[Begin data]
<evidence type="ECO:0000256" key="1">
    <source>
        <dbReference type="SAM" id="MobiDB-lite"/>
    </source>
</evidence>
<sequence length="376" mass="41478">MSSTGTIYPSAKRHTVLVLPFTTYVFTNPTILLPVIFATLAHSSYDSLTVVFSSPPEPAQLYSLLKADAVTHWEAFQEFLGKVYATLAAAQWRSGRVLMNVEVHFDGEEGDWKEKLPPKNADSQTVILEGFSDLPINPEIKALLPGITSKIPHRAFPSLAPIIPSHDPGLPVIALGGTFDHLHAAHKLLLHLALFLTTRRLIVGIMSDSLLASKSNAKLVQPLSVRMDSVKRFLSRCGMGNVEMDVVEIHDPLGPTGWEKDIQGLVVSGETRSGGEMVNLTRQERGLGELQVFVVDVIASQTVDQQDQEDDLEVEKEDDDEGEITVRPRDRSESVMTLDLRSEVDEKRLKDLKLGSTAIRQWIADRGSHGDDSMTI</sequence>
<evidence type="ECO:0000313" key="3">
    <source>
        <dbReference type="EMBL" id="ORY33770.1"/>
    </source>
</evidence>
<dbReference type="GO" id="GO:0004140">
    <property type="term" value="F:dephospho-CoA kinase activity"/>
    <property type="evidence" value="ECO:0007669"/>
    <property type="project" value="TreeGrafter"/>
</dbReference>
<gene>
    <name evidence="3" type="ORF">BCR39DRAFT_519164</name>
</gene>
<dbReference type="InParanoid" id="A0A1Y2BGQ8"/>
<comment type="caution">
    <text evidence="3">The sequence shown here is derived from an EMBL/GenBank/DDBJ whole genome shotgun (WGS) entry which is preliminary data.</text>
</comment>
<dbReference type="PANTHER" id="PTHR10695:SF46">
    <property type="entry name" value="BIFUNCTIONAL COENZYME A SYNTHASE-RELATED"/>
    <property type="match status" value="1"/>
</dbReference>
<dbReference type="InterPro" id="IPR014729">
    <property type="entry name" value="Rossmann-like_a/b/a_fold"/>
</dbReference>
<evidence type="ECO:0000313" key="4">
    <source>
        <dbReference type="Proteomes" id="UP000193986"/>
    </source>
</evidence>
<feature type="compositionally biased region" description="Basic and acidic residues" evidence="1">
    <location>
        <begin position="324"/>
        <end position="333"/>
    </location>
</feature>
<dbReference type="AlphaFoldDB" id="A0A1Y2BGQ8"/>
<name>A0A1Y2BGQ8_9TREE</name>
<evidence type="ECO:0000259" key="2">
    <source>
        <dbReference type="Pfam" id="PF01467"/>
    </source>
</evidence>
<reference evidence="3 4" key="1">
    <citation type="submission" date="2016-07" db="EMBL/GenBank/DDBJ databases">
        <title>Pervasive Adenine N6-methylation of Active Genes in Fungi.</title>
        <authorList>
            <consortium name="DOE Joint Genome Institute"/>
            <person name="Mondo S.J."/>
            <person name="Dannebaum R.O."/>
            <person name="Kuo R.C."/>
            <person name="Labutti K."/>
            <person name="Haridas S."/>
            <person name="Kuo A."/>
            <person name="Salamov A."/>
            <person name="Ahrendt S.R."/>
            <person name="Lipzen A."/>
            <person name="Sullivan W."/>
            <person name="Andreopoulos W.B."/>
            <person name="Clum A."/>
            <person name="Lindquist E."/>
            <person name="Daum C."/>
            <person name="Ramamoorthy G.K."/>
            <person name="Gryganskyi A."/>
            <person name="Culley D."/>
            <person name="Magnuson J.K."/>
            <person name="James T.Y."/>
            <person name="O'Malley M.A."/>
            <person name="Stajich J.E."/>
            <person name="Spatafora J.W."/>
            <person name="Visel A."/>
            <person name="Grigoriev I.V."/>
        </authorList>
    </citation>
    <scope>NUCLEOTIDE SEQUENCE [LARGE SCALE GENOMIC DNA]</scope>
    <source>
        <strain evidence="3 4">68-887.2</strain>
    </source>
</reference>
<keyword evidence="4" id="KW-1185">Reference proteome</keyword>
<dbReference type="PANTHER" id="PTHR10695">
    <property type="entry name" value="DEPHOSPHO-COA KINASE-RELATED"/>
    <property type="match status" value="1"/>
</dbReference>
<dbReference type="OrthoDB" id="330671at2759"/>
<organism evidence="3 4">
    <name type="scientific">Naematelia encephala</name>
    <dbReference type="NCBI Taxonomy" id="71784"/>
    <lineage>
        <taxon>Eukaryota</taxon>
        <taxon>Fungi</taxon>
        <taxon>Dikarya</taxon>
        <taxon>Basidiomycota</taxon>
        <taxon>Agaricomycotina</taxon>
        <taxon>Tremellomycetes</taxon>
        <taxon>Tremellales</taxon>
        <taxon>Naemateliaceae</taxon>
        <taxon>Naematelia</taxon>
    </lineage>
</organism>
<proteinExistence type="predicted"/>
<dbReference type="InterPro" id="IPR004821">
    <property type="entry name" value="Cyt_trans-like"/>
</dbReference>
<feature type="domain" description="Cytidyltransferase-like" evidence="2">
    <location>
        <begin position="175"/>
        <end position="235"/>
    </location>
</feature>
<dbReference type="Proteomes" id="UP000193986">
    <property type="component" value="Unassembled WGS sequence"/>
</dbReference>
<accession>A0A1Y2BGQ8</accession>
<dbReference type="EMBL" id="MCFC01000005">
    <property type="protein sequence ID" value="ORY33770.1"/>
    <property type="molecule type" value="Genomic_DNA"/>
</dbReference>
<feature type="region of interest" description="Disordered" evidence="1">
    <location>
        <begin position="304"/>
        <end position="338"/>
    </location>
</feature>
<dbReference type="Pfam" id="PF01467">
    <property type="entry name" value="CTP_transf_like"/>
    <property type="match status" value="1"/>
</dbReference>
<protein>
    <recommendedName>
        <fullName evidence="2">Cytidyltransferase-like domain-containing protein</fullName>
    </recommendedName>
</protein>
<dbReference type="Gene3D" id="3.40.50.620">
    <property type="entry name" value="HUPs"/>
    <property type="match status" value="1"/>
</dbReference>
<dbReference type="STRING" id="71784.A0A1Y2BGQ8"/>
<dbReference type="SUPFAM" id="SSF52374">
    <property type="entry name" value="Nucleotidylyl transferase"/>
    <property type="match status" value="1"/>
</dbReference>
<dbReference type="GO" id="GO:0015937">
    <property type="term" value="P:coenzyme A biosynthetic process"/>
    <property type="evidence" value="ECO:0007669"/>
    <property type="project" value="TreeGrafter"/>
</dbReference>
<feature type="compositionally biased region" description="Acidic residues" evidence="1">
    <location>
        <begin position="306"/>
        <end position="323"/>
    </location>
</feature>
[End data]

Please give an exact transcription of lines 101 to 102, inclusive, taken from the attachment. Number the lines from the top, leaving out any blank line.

        <taxon>Tremellales</taxon>
        <taxon>Naemateliaceae</taxon>